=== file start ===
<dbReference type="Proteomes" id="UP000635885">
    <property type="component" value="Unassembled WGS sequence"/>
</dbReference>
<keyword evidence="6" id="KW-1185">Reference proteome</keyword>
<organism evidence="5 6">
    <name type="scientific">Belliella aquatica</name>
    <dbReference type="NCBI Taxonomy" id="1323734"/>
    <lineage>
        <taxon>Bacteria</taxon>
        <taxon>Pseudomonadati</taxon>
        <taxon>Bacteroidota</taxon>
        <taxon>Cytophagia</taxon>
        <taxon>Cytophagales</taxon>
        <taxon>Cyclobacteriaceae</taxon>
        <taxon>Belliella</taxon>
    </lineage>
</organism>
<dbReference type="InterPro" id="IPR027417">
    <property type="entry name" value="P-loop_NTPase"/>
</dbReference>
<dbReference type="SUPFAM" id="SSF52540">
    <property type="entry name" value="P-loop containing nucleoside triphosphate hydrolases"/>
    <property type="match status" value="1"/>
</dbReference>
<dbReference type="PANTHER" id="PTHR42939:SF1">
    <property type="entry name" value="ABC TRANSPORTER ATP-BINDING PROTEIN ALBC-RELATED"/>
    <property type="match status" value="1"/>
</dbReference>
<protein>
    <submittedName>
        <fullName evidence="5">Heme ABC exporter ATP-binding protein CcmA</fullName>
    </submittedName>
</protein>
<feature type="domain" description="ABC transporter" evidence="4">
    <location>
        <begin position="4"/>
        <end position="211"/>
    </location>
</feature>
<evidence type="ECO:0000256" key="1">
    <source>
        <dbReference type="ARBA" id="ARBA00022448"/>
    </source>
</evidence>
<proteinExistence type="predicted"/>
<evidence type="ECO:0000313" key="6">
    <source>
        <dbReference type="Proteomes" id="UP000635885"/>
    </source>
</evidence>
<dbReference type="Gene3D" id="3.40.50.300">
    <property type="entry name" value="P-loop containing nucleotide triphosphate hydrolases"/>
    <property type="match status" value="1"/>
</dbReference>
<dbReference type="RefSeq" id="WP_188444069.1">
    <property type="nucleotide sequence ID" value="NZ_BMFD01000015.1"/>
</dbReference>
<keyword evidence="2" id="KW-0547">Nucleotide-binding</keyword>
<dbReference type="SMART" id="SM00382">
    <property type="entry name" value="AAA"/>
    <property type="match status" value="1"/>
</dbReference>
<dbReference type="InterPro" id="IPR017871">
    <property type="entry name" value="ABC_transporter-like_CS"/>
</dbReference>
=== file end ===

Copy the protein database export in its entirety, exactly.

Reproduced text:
<dbReference type="Proteomes" id="UP000635885">
    <property type="component" value="Unassembled WGS sequence"/>
</dbReference>
<keyword evidence="6" id="KW-1185">Reference proteome</keyword>
<organism evidence="5 6">
    <name type="scientific">Belliella aquatica</name>
    <dbReference type="NCBI Taxonomy" id="1323734"/>
    <lineage>
        <taxon>Bacteria</taxon>
        <taxon>Pseudomonadati</taxon>
        <taxon>Bacteroidota</taxon>
        <taxon>Cytophagia</taxon>
        <taxon>Cytophagales</taxon>
        <taxon>Cyclobacteriaceae</taxon>
        <taxon>Belliella</taxon>
    </lineage>
</organism>
<dbReference type="InterPro" id="IPR027417">
    <property type="entry name" value="P-loop_NTPase"/>
</dbReference>
<dbReference type="SUPFAM" id="SSF52540">
    <property type="entry name" value="P-loop containing nucleoside triphosphate hydrolases"/>
    <property type="match status" value="1"/>
</dbReference>
<dbReference type="PANTHER" id="PTHR42939:SF1">
    <property type="entry name" value="ABC TRANSPORTER ATP-BINDING PROTEIN ALBC-RELATED"/>
    <property type="match status" value="1"/>
</dbReference>
<protein>
    <submittedName>
        <fullName evidence="5">Heme ABC exporter ATP-binding protein CcmA</fullName>
    </submittedName>
</protein>
<feature type="domain" description="ABC transporter" evidence="4">
    <location>
        <begin position="4"/>
        <end position="211"/>
    </location>
</feature>
<evidence type="ECO:0000256" key="1">
    <source>
        <dbReference type="ARBA" id="ARBA00022448"/>
    </source>
</evidence>
<proteinExistence type="predicted"/>
<evidence type="ECO:0000313" key="6">
    <source>
        <dbReference type="Proteomes" id="UP000635885"/>
    </source>
</evidence>
<dbReference type="Gene3D" id="3.40.50.300">
    <property type="entry name" value="P-loop containing nucleotide triphosphate hydrolases"/>
    <property type="match status" value="1"/>
</dbReference>
<dbReference type="RefSeq" id="WP_188444069.1">
    <property type="nucleotide sequence ID" value="NZ_BMFD01000015.1"/>
</dbReference>
<keyword evidence="2" id="KW-0547">Nucleotide-binding</keyword>
<dbReference type="SMART" id="SM00382">
    <property type="entry name" value="AAA"/>
    <property type="match status" value="1"/>
</dbReference>
<dbReference type="InterPro" id="IPR017871">
    <property type="entry name" value="ABC_transporter-like_CS"/>
</dbReference>